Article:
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Air purification a must for SA schools

1 February 2022    


The South Australian Government needs to urgently consider installing air purifiers in all schools as the staggered return to classes begins and to correct the misinformation circulating regarding efficacy, says the provider of a an Australian-first technology which can reduce 99.999% per cent of airborne viruses, including COVID-19.

James Pollock, who heads national facilities management organisation ServiceFM which distributes the Airofresh full-circle air purification systems, said parents were concerned about the return to school and the spread of COVID-19.

“Parents want to know whether every possible step can be taking to prevent their children from contracting COVID-19, including ensuring the air they’re breathing in classrooms is clean and pathogen-free,” Mr Pollock said.

“There have also been inaccuracies circulating about the efficacy of air purifying units, and we know that university testing has proven that pathogens can be removed from the air, including COVID-19. The filterless system means contaminants aren’t stored and the full-circle air purification ensures the entire environment is continually safe for students and staff.

“Now is the time to install air purification units, so that schools can be ready for the full return of students in the months ahead and parents can have peace of mind that their children will be breathing cleaner air now and into the future.”

Australia’s largest independent grocer, Drake’s Supermarkets, is partnering with ServiceFM to install the system, and ServiceFM has held talks with several schools and childcare centres nationally regarding installing units in classrooms, including several in South Australia and at Somerset College on the Gold Coast.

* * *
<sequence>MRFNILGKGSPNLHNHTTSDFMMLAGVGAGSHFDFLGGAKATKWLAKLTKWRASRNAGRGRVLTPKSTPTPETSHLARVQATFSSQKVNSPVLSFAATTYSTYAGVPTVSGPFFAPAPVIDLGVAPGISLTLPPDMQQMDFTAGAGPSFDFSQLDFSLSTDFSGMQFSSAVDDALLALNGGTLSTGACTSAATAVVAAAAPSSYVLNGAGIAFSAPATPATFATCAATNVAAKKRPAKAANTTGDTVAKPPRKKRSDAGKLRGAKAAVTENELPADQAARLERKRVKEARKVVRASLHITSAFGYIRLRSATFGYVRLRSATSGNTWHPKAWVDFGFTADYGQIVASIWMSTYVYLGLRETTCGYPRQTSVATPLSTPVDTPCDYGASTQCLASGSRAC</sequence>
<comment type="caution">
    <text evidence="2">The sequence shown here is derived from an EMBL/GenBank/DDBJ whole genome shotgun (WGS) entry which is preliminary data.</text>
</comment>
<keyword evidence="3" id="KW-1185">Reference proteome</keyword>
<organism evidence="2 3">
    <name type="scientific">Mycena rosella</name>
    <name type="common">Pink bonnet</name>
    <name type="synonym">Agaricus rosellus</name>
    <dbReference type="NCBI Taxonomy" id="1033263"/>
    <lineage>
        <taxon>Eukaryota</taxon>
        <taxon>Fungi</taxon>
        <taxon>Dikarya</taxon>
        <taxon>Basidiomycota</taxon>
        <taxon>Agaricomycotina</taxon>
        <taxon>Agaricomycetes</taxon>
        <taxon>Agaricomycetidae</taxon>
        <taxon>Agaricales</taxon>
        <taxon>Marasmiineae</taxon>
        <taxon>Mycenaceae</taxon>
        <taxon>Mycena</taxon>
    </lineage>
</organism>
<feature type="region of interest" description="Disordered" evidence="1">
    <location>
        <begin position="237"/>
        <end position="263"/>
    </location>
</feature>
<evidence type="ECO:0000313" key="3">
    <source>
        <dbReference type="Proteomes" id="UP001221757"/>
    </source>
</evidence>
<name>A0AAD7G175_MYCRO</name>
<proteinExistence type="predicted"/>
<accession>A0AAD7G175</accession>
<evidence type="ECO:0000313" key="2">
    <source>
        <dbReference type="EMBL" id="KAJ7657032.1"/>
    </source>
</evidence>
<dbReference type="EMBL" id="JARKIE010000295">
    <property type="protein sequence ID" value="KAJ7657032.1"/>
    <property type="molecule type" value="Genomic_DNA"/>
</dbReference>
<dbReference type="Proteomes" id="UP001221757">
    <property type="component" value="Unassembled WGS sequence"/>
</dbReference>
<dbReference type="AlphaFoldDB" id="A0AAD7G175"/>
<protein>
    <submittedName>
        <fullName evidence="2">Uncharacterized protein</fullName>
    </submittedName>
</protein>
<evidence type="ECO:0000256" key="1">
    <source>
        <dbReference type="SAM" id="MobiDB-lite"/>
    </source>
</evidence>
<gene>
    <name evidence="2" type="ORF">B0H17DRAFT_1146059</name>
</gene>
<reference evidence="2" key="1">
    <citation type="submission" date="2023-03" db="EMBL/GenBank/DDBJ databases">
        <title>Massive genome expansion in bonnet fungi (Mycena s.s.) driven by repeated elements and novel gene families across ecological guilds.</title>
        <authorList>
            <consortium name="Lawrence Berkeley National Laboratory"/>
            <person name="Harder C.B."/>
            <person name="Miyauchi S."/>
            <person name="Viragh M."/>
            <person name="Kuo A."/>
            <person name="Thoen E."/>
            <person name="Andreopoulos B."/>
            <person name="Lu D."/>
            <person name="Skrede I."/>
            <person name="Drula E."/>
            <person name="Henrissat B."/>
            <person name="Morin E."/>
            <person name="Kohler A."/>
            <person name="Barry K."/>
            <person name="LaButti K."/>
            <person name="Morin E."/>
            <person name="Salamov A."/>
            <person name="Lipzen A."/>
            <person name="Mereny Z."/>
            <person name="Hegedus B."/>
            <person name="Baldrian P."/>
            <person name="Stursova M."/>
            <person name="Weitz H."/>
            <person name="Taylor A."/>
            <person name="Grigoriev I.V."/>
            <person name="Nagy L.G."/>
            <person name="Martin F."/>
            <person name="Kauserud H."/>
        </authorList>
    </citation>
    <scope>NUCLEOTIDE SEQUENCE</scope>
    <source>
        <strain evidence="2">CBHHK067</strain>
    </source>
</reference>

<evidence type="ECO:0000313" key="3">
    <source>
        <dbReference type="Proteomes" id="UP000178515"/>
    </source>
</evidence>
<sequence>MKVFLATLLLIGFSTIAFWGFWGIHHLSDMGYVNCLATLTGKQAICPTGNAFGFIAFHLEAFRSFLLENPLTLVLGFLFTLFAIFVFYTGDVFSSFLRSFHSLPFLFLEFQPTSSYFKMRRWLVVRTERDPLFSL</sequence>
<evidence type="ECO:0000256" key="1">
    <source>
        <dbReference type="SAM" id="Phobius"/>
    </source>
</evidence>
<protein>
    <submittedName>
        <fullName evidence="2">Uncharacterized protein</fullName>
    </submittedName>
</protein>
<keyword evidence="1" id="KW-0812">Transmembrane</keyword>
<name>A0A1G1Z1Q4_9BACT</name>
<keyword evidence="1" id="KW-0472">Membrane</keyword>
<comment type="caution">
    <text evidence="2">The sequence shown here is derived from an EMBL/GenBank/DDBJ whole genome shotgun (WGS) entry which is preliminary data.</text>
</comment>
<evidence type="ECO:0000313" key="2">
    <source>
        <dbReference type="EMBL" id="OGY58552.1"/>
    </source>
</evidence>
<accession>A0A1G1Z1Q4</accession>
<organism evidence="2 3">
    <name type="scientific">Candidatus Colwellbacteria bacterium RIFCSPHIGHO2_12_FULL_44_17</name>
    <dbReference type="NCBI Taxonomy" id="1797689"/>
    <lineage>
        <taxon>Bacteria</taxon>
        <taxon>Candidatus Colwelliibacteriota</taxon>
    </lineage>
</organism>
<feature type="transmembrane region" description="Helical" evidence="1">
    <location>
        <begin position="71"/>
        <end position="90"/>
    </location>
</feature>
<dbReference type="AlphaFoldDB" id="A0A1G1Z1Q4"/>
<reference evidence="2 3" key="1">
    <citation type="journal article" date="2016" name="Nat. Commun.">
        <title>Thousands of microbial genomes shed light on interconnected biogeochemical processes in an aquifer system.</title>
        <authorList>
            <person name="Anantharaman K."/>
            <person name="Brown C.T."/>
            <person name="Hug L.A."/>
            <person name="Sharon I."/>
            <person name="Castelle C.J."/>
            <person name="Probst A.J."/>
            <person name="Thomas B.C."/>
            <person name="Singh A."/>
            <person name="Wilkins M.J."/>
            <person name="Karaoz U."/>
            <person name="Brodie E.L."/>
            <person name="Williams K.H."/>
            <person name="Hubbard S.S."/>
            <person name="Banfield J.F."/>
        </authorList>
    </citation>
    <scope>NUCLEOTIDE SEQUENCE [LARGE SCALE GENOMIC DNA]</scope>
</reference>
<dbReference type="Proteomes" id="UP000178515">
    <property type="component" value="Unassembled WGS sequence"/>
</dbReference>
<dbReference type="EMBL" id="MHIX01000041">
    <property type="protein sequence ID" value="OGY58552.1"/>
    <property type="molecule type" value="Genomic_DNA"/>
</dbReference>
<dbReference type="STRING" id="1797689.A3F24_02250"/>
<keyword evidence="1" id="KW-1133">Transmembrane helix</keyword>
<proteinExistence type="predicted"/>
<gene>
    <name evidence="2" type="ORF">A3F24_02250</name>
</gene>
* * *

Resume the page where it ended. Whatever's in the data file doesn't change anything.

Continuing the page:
Somerset College Chief Operating Officer David Thornton said the school had partnered with Airofresh over the past year to demonstrate the benefits of its air purification technology.

“The technology has been safe and effective in classrooms, effectively remediating some challenging air quality issues and providing excellent air quality for both students and teachers,” Mr Thornton said.

“The benefit to indoor air quality has been validated by our investment in real-time, multimodal air quality monitoring in the Airofresh treated classrooms. This allows us to track air quality prior to, and when the Airofresh units are operating.”

Airofresh Managing Director Jon Taylor said the air purification units were designed to clean an environment by generating safe, reactive molecules, which destroy airborne viruses, bacteria and atmospheric contaminants.

“Airofresh uses electric and magnetic fields, which impact on water vapour. A series of processes take place involving sequenced energy transfer, electro-protolysis, catalytics and ionization,” Mr Taylor said.

Mr Taylor said the AiroFresh system was able to destroy airborne contaminants, reduce disease and cross contamination, manage infection control, clean toxic gasses and remove unpleasant odours. The system could also work in parallel with reverse-cycle air conditioners, making it ideal for classrooms and the school environment.